Liberals are appalled by the January 6 riot—and rightly so. Indeed, for a period of time, conservatives were appalled by it, too. But because the riot made for a potent weapon of attack against Donald Trump and his corruption of the GOP, conservatives had to rewrite the storming of the Capitol as everything from a peaceful protest, to a left-wing false flag operation, to even a case of entrapment staged by the FBI.
As with CRT, there are other factors involved. But a primary driver of this astounding asininity is that many conservatives have allowed themselves to be baited into being in favor of—or at least dismissive of—something that they were horrified by just six months ago.
For years, liberal elites hated voter ID laws—even though rank-and-file Democrats supported them—for the simple reason that conservatives were for them. If conservatives are for it, we gotta be against it. Joe Biden announced he wants to go on a door-to-door effort to vaccinate people. So, of course, some Republicans take the opposite point of view, for opposite-ness’s sake.
This systematized distrust is like a kind of crazed mutual orbit, where each body in space pulls the other in a direction not of its own choosing. One side says X, so the other must, of necessity, take the not-X position.
The problem is that this leads to a kind of categorical thinking that forces you to surrender to the other side’s categories. I’ve been decrying the perils of “Alinsky envy” on the right for years now. The standard conservative argument—one I’ve made many times—is that the left cares only about power. Saul Alinsky was a master of this approach. Ignore process, fair play, honesty, decency, etc. if they stand in the way of achieving your ends. But I always meant this as a criticism of Alinsky and his worldview.
Then, something happened in the last decade or so. Suddenly, conservatives saw in Alinsky something to emulate and admire. Fight fire with fire! The Chicago way! Beat them at their own game! The unfettered will-to-power we saw in our opponents is now something we should embrace.
So now we hear conservatives arguing for economic planning—but only if we get to be the planners. Free speech is good if it means no one has the free speech right to deny us their platform. Otherwise, the state should get involved in policing speech. Fidelity to the Constitution and a liberal order used to be ends in their own right. Now, if the Constitution isn’t a ready tool for us to impose our particular idea of the “common good,” it’s a hindrance.
Pissing off liberals was once an enjoyable byproduct of winning fights over principle. Now, the principle is pissing off liberals. Here’s David Reaboi over at The American Mind arguing that William F. Buckley’s “standing athwart history, yelling Stop” line is a dead letter because honest debate is a dead letter.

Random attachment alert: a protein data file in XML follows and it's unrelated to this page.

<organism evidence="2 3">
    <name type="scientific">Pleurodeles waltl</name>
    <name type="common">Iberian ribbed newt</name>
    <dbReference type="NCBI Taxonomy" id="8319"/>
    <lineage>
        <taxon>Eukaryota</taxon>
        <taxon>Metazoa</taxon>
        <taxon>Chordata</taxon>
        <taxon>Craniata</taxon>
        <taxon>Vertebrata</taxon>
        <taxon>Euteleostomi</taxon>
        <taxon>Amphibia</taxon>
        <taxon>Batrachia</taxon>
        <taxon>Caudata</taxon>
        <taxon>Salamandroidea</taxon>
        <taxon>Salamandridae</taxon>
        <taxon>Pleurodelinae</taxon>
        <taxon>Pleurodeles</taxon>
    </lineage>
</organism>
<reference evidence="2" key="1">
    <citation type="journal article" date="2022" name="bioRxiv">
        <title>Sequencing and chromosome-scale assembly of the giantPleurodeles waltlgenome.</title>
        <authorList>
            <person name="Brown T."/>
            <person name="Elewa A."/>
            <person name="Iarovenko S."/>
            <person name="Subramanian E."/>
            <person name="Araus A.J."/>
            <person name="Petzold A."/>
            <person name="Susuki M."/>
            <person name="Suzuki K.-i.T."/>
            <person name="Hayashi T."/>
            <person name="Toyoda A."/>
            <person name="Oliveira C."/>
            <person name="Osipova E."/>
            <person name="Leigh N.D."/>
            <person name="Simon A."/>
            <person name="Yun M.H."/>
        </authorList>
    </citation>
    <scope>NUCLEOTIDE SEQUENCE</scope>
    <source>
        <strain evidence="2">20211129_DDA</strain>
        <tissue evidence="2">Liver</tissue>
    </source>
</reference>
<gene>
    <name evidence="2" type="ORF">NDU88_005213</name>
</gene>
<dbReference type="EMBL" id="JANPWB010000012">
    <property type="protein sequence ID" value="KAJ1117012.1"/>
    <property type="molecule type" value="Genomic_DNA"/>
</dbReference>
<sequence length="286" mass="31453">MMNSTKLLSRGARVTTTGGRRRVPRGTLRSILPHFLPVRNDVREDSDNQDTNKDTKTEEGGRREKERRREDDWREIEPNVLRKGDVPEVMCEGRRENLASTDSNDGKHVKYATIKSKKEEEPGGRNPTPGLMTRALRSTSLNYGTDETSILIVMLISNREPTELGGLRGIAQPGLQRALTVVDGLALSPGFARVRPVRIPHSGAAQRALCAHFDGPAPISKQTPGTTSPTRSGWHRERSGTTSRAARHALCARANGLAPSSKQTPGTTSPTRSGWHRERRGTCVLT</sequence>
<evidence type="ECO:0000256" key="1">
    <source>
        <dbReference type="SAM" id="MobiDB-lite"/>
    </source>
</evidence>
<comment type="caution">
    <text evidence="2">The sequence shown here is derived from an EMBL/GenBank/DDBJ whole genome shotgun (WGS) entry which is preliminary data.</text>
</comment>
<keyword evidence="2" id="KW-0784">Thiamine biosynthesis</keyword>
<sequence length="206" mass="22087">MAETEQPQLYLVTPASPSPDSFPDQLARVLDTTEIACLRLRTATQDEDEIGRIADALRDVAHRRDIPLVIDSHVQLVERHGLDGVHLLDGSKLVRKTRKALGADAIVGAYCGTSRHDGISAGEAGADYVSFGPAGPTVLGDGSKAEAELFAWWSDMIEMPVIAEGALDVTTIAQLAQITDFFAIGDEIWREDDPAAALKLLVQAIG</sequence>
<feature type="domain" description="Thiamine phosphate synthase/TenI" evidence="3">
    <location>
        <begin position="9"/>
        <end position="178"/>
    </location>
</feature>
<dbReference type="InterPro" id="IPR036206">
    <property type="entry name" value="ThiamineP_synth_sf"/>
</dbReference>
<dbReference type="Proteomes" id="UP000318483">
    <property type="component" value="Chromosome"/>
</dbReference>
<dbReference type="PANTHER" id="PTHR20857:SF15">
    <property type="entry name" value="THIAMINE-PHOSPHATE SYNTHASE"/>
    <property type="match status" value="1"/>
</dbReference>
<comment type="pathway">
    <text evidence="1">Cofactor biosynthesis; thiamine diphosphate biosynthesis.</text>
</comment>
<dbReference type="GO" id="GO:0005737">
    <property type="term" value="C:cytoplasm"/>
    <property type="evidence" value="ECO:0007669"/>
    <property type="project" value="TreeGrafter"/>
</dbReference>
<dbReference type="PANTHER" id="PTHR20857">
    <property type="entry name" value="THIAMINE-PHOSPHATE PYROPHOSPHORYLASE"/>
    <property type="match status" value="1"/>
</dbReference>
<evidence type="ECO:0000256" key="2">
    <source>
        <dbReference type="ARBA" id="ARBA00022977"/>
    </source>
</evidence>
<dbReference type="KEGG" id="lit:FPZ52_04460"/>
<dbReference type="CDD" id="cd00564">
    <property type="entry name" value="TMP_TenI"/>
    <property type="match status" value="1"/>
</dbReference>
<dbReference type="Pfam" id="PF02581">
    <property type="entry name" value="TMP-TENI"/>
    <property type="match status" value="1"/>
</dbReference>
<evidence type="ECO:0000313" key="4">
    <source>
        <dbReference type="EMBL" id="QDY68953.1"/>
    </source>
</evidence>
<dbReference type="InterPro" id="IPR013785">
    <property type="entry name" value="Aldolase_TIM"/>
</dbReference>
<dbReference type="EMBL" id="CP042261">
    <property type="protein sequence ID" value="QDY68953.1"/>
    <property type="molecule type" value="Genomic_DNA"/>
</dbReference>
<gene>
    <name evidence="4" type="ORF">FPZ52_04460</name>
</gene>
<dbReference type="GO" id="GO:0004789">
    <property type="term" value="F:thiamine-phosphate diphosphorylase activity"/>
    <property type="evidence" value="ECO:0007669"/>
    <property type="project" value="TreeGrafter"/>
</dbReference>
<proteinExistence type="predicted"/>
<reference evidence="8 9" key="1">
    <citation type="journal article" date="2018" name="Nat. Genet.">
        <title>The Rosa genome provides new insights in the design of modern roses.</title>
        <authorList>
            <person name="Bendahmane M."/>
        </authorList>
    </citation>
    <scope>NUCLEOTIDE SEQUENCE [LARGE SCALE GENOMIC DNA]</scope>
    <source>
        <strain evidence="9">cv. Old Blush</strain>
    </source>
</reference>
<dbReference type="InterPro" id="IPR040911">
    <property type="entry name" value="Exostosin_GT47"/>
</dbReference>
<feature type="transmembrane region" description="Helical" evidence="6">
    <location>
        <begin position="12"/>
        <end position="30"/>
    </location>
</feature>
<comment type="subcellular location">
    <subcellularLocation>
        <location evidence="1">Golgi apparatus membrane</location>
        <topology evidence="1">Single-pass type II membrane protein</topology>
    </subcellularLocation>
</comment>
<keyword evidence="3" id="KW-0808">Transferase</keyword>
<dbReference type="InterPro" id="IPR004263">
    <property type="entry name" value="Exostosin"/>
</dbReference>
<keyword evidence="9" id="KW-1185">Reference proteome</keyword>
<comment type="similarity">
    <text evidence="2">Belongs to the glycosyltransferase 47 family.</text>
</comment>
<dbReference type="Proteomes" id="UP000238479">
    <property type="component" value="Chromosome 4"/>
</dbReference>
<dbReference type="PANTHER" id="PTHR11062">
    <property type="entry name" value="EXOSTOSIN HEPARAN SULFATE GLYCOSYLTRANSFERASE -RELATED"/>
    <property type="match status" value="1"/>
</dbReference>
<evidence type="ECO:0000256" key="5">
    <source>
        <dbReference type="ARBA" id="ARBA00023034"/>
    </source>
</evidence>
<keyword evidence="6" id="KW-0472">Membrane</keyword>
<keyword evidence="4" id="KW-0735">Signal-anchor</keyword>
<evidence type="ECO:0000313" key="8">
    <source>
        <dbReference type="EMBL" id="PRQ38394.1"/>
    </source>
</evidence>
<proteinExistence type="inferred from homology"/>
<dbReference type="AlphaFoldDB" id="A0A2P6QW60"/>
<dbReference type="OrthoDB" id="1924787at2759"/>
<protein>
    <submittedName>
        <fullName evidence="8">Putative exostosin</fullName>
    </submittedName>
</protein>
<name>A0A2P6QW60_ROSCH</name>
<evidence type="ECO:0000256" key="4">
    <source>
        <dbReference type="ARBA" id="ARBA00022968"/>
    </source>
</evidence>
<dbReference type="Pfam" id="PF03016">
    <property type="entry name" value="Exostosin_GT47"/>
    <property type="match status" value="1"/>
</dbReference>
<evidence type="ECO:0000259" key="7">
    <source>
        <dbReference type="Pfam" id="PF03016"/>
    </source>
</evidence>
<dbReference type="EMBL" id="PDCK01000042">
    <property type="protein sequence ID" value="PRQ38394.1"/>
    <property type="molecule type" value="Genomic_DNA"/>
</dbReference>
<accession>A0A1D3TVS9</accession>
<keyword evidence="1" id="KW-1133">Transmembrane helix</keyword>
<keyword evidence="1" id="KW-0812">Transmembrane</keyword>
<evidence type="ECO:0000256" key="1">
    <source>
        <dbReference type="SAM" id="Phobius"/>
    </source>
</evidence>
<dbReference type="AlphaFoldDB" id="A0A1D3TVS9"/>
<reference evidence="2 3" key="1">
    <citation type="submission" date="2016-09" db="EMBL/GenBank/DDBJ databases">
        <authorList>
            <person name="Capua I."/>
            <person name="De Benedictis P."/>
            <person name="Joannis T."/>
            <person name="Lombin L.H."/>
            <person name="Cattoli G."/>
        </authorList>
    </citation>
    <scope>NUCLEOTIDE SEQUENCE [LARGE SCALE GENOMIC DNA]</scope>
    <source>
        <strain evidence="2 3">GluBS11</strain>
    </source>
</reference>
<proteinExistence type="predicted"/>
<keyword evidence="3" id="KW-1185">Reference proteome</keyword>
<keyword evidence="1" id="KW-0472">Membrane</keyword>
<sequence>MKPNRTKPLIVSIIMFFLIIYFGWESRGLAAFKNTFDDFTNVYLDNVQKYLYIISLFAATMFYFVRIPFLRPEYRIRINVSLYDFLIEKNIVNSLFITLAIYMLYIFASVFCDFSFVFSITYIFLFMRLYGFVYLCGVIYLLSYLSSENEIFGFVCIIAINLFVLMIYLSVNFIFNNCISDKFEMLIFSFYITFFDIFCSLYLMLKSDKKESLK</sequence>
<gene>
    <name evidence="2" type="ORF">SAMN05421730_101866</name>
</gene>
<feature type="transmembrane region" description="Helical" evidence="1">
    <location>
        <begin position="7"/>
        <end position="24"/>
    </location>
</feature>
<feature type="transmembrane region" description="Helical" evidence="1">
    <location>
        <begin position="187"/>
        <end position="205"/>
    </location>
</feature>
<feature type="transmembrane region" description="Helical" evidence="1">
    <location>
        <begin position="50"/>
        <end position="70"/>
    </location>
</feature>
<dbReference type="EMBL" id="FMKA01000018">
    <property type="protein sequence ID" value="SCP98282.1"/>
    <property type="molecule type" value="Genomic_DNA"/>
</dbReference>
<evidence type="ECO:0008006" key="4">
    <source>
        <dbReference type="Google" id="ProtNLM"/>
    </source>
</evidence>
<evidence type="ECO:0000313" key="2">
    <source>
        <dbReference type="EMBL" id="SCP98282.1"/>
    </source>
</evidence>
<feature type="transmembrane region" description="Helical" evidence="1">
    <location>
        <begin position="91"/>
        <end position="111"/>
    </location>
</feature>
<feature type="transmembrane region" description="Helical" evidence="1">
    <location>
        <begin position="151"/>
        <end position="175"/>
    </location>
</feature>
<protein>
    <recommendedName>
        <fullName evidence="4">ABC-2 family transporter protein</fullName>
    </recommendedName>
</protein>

“If your goal is to convince your interlocutor, and convince him to abandon the fundamental, often emotion-derived premises by which he organizes his political opinions, you are wasting your time,” Reaboi writes. It’s all zero-sum tribal warfare now, and wins matter more than whatever it is you might be winning.
I particularly enjoyed this caveat he offers to his claim that debate is pointless:
Shitposting (as it’s known), on the other hand, is an exception—and far more productive than it seems. It is, by definition, not intended to convince; it’s a MOAB rather than an intellectual volley, and it serves the key communications function of bolstering your side. The more biting, the more effective and entertaining. Remember Alinsky’s Rule 6: ‘a good tactic is one your people enjoy.’
There are too many problems with this nonsense to explore here, so I’ll just point out three. First, if you think reasoned debate is for cucks and fools, you’ve already lost the battle for what conservatives are supposed to be fighting for in the broadest sense: the survival of the constitutional order and a decent society. Giving yourself permission to be a dick because you think your opponents are dicks is a surrender of any notion of good character.
Second, in the public realm, the main point of reasonable—even heated—debate isn’t to persuade your interlocutor, but to persuade the good and decent people watching from the sidelines that you have the better argument. That’s what politics is about going back to Aristotle: making the case that people should join your coalition rather than some other one. Being a jerk because it entertains the already convinced while repelling the persuadable is stupid politics. And giving people permission to be their worst selves is pernicious in its own right.
Finally, this sort of thinking accepts the opposition’s worldview as your own. If you think, say, racial quotas for blacks are wrong, then supporting racial quotas for whites is wrong, too. If you think left-wing social engineering is evil or misguided, you aren’t taking the opposite position if you embrace social engineering from the right. You’re trading a core principle—the desirability of social engineering—for power.
When Buckley declared that there are times when you have to stand athwart history, statism was not the sole provenance of the left. It was, in many respects, a bipartisan, trans-ideological idea. And that was Buckley’s point. He didn’t want, as Hayek warned, to be pulled in a direction not of his own choosing. He wasn’t right on every issue, but he was right to say that politics shouldn’t merely be about offering a right-wing version of whatever the left was doing. When you define yourself as the opposite of your opponents, you’re still letting your opponents define you. And that’s what we see on a daily basis. Whatever your ideological preferences, athwart that temptation is a good place to stand.
You don’t have to take the bait.